The court case of pizza.de against Lieferheld made quite some buzz in the local startup scene. A lot of companies and founders are unsure whether their online business are now at threat by the BaFin and would actually need to acquire a licence. And though it seem complicated on first sight, once you understand the background there is only very little you have to fear for your venture.
Since a law change in 2009 the BaFin, the federal authority to observe the financial markets, is in charge to observe any money-transferal-service you offer to third parties. Now as Lieferheld asks for the money from their customers at time of order but only transfers it once a month onto the merchants account, there is a gap in which Lieferheld is holding that money for a third party, money that is not its own at that point. But as they’d be free to do with that money whatever they like until that point, the court considered this - correctly in my opinion - a business that needs to be observed by the BaFin.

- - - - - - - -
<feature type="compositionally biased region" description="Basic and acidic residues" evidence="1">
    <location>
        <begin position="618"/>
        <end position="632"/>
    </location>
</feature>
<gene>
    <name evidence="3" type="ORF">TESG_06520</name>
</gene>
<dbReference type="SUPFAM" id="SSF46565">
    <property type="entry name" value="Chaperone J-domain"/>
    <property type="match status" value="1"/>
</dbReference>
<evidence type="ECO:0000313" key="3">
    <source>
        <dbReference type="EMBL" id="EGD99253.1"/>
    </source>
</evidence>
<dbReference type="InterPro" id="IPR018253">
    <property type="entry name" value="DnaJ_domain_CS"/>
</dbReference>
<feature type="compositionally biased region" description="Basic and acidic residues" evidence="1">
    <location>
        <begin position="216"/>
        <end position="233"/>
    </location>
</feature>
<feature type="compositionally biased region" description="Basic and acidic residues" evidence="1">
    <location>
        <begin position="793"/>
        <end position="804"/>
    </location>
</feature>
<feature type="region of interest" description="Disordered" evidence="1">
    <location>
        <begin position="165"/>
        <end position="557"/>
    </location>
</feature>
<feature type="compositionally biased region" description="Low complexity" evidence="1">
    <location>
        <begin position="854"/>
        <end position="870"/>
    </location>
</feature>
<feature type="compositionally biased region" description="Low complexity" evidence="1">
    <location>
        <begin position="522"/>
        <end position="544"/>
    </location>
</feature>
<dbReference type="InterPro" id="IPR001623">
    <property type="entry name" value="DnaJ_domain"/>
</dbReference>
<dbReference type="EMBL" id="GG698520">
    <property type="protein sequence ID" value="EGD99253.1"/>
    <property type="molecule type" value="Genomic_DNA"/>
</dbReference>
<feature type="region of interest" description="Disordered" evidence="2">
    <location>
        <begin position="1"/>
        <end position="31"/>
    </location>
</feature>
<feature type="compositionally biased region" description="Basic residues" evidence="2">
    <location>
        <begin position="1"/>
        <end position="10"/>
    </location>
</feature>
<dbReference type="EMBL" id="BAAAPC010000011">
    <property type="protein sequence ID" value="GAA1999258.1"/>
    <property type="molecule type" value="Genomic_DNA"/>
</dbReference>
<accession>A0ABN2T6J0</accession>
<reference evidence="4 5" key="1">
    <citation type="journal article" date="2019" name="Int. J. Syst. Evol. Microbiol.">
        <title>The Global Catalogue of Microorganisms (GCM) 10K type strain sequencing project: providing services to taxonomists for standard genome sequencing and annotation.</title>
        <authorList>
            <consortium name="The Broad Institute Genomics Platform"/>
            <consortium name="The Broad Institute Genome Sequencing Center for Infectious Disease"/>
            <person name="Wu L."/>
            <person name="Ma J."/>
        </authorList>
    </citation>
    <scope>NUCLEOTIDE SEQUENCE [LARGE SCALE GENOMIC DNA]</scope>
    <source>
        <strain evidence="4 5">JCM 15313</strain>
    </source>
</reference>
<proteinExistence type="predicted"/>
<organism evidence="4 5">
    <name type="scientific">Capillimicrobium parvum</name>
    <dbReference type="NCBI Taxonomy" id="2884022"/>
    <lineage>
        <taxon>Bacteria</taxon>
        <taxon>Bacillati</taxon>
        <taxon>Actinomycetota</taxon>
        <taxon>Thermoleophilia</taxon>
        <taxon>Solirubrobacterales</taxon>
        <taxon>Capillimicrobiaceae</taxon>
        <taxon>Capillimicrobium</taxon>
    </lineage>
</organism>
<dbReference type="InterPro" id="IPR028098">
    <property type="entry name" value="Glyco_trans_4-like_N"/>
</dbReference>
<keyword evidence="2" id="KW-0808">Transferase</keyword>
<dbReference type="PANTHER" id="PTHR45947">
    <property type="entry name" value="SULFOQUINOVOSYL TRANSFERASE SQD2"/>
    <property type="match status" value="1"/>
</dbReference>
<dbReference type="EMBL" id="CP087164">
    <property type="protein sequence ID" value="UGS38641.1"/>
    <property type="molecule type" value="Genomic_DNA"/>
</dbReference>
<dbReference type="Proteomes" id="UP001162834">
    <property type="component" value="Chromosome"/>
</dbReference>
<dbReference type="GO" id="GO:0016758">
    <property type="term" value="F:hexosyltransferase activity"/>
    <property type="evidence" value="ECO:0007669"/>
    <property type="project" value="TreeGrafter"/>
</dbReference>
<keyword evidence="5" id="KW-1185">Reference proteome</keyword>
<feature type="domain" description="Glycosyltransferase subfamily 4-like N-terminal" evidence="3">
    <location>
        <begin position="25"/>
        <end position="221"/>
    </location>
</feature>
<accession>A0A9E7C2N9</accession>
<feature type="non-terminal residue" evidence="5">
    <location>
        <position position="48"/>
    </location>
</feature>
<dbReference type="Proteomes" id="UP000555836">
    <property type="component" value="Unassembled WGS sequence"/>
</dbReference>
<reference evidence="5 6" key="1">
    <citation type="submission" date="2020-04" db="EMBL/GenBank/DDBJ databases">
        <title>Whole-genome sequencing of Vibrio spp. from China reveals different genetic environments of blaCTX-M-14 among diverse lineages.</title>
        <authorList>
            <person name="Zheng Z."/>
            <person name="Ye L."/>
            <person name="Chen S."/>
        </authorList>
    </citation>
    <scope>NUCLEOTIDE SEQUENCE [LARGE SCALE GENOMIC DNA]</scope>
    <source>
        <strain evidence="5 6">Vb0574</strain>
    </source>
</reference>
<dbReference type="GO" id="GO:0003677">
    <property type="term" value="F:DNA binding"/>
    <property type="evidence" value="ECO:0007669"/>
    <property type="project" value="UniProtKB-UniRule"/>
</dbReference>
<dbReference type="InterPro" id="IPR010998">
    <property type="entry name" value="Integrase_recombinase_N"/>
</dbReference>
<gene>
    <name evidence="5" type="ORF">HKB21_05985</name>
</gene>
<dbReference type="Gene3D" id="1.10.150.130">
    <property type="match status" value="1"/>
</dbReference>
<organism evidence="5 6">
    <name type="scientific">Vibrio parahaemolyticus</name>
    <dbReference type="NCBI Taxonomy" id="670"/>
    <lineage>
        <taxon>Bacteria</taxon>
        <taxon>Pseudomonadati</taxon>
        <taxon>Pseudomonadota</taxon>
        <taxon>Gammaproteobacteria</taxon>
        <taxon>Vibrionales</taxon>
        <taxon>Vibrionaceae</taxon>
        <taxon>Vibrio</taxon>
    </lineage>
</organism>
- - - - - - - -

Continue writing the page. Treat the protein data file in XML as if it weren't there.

So the core of the problem lies in the fact that Lieferheld is holding money for a third party, that - by law in Germany - is considered a financial service and requires that you apply to certain terms (mostly be transparent on what you do with that money meanwhile). Now if your business is getting money from customers and you use that to pay your supplier this is not a financial service - this is simply called doing business. Which means if Lieferheld would have take the pizza in their own hand, handed it over to the customer themselves, they would not have the same problem - but as they would have a bunch of other problems, mainly warranty and complaints, they are not doing that. If your business instead is mostly handling connecting to party and aside from making your own fee, you also handle the money for them, you are acting as a financial provider to at least one of them.
Rule of thumb therefore is: If you are the one providing the service to your customers, you are fine charging them for it even if you have suppliers to pay for. But if you are charging not only your fees but even more money from a customer for a services provided and carried out by a third party, you should talk to a lawyer on how to adapt your terms of services to covers this.